A majority of counties in California are delaying the launch of a new mental health bill aimed at changing involuntary treatment procedures.
Locally in the Central Valley, Kern Behavioral Health and Recovery Services revealed that Kern County will not be implementing the law in the near future.
The backstory: The law, Senate Bill 43, expands the state’s conservatorship law and rules for involuntary mental health holds, broadening the legal definition of “gravely disabled.”
- SB 43 allows conservatorships if a mental illness or substance use disorder places a person’s physical or mental health at substantial risk of serious harm.
- The law aims to address the mounting homelessness and mental illness crisis exacerbated by illicit drugs like fentanyl and methamphetamine.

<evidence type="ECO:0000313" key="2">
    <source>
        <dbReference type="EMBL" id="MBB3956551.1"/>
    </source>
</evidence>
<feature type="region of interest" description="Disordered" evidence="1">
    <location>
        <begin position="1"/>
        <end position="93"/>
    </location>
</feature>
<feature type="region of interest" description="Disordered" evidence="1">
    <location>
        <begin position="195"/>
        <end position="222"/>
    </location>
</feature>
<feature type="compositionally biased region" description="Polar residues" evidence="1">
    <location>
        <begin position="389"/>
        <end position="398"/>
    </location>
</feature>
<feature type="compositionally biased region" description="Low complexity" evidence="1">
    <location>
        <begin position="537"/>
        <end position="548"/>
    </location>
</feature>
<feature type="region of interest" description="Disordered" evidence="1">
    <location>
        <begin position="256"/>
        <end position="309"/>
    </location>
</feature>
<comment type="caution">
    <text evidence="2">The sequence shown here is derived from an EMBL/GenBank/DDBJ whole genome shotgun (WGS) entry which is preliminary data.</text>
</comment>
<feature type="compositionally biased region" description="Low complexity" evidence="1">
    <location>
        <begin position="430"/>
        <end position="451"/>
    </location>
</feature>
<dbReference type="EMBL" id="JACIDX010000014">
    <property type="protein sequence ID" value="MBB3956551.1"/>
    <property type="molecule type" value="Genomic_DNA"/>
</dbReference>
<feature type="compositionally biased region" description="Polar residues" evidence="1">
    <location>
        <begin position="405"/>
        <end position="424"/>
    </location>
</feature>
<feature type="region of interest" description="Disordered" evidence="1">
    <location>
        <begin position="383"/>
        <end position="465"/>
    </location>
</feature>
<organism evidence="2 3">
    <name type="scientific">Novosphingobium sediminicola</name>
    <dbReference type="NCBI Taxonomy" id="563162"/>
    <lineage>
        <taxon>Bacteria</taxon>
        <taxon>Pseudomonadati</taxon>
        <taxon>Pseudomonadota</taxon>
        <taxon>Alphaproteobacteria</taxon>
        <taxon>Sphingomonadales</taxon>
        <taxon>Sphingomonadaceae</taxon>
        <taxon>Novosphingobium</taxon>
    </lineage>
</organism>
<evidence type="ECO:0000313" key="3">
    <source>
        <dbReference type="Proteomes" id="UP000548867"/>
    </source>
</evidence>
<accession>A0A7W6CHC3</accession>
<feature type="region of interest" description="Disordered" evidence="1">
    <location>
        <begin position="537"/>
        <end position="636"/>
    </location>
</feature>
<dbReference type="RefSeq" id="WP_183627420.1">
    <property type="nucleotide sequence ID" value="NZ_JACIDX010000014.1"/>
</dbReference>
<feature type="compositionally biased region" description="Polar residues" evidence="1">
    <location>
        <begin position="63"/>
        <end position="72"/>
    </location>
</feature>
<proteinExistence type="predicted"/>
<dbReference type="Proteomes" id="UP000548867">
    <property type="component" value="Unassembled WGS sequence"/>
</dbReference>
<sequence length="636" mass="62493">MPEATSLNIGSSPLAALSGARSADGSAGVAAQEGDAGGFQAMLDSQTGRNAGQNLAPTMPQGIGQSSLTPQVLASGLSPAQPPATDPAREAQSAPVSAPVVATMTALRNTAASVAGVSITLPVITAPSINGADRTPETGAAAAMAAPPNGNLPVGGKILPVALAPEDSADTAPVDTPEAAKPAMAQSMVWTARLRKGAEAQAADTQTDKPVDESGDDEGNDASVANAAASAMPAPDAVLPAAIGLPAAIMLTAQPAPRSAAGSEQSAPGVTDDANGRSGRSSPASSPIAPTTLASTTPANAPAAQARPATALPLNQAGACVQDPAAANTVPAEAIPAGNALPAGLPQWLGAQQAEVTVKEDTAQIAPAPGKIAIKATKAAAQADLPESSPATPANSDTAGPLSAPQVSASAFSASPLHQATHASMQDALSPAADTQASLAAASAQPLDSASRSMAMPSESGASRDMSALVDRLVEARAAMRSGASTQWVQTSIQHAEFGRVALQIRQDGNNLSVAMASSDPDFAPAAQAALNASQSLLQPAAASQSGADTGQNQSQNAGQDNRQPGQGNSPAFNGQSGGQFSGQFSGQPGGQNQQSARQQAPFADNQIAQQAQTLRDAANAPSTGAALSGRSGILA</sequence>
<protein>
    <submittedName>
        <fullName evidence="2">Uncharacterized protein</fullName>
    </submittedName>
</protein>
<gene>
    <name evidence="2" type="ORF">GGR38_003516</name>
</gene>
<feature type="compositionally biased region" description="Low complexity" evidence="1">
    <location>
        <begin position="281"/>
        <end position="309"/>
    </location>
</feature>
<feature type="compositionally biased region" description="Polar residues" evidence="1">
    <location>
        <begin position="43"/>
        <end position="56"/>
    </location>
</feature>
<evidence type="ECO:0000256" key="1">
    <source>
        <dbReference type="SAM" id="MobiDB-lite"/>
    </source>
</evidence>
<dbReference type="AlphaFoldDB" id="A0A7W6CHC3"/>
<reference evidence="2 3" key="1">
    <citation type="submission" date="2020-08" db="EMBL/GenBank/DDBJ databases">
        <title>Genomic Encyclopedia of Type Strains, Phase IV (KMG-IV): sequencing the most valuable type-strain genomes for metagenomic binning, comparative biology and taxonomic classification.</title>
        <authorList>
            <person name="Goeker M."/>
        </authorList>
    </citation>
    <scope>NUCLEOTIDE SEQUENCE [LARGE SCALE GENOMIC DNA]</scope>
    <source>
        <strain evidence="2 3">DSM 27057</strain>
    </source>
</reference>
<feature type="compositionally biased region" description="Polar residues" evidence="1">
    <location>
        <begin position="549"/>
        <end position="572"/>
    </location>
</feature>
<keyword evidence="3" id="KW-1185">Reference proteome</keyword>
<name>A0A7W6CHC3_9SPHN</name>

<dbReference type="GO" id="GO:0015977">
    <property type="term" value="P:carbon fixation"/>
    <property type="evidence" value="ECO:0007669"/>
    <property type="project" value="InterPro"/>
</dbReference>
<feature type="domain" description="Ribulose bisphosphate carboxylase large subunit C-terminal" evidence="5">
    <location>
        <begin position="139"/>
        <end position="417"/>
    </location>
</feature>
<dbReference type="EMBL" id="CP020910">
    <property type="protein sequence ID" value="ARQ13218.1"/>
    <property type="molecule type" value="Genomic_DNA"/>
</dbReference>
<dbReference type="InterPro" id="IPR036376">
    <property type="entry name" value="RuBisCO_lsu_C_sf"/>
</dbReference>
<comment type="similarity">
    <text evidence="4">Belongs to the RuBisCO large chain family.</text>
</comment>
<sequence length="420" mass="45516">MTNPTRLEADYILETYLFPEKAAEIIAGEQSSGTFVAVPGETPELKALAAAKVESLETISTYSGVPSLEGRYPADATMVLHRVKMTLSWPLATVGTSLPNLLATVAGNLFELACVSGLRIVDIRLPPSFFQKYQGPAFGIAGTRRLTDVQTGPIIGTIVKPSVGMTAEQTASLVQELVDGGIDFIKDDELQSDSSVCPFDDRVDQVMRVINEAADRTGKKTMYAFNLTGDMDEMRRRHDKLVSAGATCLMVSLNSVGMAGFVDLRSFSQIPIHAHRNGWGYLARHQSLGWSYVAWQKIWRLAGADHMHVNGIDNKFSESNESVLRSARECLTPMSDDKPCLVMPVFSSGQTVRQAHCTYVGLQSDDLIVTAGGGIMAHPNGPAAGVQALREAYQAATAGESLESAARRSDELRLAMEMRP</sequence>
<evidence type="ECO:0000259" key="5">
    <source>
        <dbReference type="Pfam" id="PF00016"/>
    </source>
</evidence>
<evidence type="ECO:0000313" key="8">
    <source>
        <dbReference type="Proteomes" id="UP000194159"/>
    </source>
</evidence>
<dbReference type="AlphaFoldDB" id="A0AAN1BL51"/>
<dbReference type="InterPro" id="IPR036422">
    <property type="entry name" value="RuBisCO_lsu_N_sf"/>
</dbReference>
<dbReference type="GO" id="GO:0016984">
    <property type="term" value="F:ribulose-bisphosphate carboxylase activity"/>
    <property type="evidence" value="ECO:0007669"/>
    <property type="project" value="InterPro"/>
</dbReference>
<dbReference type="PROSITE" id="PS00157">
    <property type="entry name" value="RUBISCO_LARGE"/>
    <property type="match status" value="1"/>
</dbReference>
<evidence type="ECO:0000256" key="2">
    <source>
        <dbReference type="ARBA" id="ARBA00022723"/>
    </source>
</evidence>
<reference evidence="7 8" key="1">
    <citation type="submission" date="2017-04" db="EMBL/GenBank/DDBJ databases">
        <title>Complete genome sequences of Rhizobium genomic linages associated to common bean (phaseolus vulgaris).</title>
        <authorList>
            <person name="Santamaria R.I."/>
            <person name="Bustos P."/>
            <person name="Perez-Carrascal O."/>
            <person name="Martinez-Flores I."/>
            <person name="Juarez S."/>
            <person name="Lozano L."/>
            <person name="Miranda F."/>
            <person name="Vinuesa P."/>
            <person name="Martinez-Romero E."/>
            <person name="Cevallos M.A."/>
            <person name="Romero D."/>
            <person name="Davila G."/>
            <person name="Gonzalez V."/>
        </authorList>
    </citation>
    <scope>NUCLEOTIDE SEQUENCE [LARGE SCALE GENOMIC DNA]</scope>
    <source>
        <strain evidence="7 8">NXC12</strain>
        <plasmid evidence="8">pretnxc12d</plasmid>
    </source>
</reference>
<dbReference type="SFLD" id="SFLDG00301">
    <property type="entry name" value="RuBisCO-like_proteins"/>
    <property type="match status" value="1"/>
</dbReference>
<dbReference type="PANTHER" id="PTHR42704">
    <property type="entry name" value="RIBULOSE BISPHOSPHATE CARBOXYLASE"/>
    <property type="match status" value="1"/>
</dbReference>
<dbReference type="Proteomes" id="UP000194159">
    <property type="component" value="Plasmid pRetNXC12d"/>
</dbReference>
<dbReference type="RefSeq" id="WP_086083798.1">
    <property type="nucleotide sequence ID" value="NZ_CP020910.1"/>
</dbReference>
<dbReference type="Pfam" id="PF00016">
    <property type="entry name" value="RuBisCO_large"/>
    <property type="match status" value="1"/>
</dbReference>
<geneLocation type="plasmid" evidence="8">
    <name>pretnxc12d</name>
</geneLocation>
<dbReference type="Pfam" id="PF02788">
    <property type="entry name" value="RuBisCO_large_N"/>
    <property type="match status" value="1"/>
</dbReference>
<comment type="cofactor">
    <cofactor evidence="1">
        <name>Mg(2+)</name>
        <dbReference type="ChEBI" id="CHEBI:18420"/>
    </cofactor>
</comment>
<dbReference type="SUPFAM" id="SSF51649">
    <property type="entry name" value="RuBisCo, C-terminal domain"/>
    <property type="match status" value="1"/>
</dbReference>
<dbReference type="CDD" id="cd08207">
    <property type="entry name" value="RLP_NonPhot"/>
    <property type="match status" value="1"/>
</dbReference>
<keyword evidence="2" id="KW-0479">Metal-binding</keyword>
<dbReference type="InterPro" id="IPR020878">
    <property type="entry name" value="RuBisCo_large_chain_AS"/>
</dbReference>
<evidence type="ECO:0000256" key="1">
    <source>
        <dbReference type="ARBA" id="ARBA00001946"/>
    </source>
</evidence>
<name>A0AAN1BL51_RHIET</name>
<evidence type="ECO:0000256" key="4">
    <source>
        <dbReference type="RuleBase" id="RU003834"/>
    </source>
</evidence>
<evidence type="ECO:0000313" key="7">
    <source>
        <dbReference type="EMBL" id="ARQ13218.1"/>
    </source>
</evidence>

- California Gov. Gavin Newsom signed SB 43 in October.
The big picture: Alison Burrowes, Kern Behavioral Health and Recovery Services interim director, told Bakersfield officials during a meeting last week that the county is not ready to move forward with SB 43.
- According to Burrowes, 45 of California’s 58 counties expect to postpone implementation of SB 43.
- Concerns exist that expanding the number of people deemed gravely disabled without the appropriate infrastructure in place may result in increased 5150 holds, especially among unhoused residents.
- San Francisco is the only known county ready to implement the new law, though it is unclear how they have managed without the necessary designations and resources.
- Bakersfield Ward 2 Councilman Andrae Gonzales recommended a phased approach to implementation to expedite the process and address the public need sooner.